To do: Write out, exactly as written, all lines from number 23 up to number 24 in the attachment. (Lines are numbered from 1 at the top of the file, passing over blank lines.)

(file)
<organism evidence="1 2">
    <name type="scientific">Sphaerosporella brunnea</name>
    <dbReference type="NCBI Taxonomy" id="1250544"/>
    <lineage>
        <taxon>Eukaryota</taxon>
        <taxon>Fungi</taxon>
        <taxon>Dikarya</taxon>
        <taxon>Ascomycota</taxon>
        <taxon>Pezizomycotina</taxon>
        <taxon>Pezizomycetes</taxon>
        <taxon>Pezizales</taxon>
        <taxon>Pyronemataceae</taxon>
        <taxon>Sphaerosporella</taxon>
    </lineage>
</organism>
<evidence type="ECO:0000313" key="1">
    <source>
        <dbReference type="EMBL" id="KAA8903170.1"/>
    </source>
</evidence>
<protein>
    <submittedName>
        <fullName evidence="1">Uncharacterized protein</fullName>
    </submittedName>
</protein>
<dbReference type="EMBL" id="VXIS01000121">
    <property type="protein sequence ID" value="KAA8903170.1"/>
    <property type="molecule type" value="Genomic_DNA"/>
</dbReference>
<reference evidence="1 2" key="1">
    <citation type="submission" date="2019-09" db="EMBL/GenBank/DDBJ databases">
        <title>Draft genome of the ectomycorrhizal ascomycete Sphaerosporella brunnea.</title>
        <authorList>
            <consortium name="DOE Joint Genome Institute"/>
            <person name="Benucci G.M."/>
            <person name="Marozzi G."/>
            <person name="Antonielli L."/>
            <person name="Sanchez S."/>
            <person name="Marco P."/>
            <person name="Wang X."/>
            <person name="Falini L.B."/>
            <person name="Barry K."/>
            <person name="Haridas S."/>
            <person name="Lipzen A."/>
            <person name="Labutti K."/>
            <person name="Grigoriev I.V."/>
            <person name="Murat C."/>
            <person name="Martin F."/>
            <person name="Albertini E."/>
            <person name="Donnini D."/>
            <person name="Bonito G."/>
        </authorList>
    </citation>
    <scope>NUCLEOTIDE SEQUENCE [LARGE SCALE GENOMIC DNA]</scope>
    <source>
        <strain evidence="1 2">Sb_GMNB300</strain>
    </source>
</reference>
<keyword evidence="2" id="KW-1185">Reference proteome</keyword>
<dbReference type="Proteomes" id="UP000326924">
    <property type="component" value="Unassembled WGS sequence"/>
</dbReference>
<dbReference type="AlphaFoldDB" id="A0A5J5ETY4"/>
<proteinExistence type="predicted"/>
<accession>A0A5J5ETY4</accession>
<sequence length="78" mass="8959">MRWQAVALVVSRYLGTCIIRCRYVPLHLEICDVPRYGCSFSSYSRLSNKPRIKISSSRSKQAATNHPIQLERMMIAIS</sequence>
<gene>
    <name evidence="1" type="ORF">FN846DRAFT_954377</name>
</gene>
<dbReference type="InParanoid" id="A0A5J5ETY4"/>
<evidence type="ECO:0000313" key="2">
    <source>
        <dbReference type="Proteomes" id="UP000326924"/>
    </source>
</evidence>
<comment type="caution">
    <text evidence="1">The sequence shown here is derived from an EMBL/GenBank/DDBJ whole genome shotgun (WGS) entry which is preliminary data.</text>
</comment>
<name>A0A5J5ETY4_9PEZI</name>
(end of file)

        <fullName evidence="1">Uncharacterized protein</fullName>
    </submittedName>